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Quote:GSDs as a very loyal, smart, noble, biddable, obedient breed that is relatively easy to train because of their bond with the handler and willingness to work.
I agree with that! But..

Quote: But the more I read on dog boards these days, people are constantly referring to a GSD as a "dominant" or "difficult" breed
I'm thinking is felt by people unprepared for their need for interaction, stimulation, and exercise. People unprepared for a dog.

When I was young, dogs ran the neighborhood. I don't remember dog fights or anyone getting bitten - they were part of our world. Today, tighter quarters, less freedom and less interaction means there is more need for owners to provide more time and attention to their dogs.

Don't think GSDs - the well bred ones - have changed, but more and more people seem to want cute pets of convenience - Just look at pet stores springing up everywhere with accessories for surrogate babies - not dogs. I mean, dog prams??!

When the little ankle biters misbehave you hear comments like - "he just wants to play." If they jump on you, you hear "he likes you." Ugh... when a GSD jumps on you -- well, nuff said.
 

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I'm inclined to agree that these sentiments are expressed more by people who are unprepared for their dog.

GSDs are smart. If there is a leadership vacuum, they will fill it. Also, people who are not effective in communicating with their dogs label their dog stubborn because the dog is looking at them and "ignoring" their commands. Most of them time I think the dog either doesn't know what to do, or it knows it doesn't have to do what is asked. I think you get a lot of labeling and vocabulary errors. What actually is dominant behavior? What counts as difficult? Like someone said earlier, How many times have you seen pet owners say their dog is marking when it's an accident? Say their dog is tough and aggressive when clearly the snarling and hackles come from fear?

My friend's Maltese is more dominant than my Shepherd, but it's just dismissed as "Aww he thnks he's a big dog!"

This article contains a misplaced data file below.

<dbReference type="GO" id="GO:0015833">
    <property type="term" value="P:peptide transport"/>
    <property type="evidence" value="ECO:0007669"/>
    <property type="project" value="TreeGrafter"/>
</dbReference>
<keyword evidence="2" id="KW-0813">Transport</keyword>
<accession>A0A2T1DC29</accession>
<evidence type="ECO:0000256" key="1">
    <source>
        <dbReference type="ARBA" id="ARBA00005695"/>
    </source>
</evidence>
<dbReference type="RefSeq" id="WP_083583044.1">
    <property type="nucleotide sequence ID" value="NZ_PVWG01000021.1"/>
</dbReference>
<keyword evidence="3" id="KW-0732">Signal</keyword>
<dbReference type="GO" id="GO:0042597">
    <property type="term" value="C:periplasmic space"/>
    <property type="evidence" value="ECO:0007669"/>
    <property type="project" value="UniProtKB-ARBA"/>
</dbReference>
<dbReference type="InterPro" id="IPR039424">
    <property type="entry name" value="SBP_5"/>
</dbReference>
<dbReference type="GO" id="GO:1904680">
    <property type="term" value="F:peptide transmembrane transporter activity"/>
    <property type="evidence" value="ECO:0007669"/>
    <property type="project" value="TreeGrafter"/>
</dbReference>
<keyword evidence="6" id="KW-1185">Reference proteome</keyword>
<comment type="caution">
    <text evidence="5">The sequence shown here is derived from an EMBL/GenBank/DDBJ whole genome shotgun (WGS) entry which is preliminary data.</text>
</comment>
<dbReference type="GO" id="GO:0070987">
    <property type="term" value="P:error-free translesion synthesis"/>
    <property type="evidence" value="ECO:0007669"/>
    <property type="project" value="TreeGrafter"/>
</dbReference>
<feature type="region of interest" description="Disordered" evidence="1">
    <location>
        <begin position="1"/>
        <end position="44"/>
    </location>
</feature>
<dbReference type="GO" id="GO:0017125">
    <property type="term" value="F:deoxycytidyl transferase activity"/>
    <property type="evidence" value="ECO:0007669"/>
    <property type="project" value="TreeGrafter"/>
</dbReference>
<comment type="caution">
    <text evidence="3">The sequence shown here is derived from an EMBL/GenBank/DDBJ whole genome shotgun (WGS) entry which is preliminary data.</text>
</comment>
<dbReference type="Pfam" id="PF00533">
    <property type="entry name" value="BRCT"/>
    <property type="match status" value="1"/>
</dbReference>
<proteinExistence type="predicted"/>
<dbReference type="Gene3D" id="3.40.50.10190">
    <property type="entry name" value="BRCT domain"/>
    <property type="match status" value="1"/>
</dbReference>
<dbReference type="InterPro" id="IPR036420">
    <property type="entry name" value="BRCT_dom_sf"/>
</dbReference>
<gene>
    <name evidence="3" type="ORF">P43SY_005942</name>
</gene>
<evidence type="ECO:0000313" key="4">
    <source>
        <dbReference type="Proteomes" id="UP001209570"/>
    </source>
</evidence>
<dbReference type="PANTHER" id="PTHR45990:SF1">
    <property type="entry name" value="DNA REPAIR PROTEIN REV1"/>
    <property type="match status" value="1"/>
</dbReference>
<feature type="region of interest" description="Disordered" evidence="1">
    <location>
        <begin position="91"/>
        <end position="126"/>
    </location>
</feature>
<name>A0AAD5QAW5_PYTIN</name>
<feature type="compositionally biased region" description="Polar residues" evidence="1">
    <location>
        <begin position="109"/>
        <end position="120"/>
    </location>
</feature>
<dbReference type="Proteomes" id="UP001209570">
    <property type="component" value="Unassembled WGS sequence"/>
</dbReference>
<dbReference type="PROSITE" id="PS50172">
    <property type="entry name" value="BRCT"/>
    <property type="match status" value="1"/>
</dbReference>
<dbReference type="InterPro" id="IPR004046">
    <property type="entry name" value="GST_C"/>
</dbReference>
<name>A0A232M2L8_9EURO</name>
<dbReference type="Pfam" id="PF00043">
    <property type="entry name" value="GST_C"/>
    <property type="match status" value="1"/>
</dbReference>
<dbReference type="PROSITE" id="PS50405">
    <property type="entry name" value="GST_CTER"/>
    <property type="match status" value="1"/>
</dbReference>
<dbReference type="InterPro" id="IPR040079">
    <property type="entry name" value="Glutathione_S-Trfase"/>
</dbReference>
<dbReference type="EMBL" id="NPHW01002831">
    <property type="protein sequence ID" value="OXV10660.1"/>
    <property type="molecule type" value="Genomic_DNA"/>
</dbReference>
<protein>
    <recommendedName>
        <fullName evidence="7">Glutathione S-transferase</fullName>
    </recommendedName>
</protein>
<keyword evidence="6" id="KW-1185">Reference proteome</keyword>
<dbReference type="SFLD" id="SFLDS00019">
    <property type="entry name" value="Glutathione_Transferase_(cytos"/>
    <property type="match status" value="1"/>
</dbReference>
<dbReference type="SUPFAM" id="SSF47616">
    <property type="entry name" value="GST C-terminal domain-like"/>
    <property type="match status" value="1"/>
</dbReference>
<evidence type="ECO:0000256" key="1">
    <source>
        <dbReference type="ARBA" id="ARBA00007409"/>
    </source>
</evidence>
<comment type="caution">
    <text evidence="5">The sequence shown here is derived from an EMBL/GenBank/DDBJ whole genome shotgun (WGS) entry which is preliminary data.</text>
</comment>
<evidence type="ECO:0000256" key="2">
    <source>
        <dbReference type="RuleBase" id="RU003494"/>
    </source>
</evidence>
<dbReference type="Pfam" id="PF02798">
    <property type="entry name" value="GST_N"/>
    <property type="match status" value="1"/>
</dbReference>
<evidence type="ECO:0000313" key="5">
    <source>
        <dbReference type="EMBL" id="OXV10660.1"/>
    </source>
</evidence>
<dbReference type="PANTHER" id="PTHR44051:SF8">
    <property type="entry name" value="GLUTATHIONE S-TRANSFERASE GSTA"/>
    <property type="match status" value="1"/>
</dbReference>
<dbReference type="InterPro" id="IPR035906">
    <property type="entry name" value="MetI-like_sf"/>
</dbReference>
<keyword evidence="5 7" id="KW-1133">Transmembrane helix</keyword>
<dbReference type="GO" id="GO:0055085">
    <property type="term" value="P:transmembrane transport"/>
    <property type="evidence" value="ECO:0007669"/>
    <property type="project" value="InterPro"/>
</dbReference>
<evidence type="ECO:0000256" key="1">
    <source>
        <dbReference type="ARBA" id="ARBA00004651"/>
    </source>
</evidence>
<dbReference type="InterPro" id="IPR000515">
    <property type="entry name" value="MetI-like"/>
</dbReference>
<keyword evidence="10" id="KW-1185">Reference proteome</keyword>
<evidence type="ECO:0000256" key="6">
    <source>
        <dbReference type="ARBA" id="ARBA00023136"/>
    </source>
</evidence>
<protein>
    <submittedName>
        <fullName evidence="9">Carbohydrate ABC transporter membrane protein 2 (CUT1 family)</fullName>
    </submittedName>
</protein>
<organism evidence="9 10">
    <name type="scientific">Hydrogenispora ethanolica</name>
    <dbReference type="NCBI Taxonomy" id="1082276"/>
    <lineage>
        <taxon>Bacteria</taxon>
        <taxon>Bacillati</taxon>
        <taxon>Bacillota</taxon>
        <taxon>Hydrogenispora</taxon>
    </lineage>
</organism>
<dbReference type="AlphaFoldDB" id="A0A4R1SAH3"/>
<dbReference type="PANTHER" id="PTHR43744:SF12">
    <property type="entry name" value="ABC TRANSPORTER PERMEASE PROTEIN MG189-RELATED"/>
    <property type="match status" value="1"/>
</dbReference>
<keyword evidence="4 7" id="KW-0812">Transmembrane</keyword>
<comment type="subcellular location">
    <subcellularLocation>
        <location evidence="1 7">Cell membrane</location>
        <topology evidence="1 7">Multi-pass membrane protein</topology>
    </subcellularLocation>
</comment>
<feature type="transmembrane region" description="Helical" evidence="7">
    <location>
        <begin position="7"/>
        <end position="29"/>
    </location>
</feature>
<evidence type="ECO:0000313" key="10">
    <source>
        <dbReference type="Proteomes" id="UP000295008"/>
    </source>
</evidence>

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Discussion Starter #7
Here's another, related question: In general, would you discourage a first time dog owner from getting a GSD? Why, why not?
 

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I think saying they are a dominant breed is often a generalization. Most of the people I hear using that term are referencing that it's not a 'dummy' breed. It's smart, strong & determined. It requires more work than many other types of pets need to be well behaved.
 

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i wouldnt discourage them, but i would explain to them that they need to do some serious reaserch, and talk with breeders and other knowledged GSD owners before jumping in and getting a puppy. Mya is my first "own" GSD, we've had family GSD's before, but she was my first dog i got when i moved out of the parents house. Honestly, i made a few mistakes, as all owners do. Im not afraid to admit their is a lot more potential in Mya then i tend to use sometimes. We play all sorts of mental stimulation games at home, and im a runner so she gets to take my 2K runs with me. But she is a family companion, i never planned to do any sort of "breed like" activities with her, she is smart, but doesnt have the drive to care for any of them.

Bear on the other hand, i used all the info i gathered from this site, plus things i knew did and didnt work when training Mya, and have been jumping lengths with his training, due to trial and error. He has a crazy amount of drive, and after reading all the great stories and friendships you all have with your local clubs, im considering visiting with a few to get him involved. He is super smart and he is always looking for a way to please me.

Their is so much i still dont know about this wonderful breed, but i love to learn from everyone, and i continue to pick up books and dvd's to help create a better relationship with them, and how to figure out whats going on in their heads...lol
 

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Originally Posted By: LiesjeHere's another, related question: In general, would you discourage a first time dog owner from getting a GSD? Why, why not?
Provided the person was not a meek little wall flower (stature and sex have nothing to do with leadership, I refer to attitude) and was willing to put in the time training and socializing I would not discourage it. I know four people very well (one being myself) whose first dog was a GSD that did quite well with them.
 

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Originally Posted By: BrightelfHowever-- there are some GSDs, and within some lines especially, that have active dominance agendas.
Is this a generalization or are their specific known lines that have more active dominant agendas? I don't know anything about any of the lines (still in the learning phase!) so I'm just curious.

Thanks!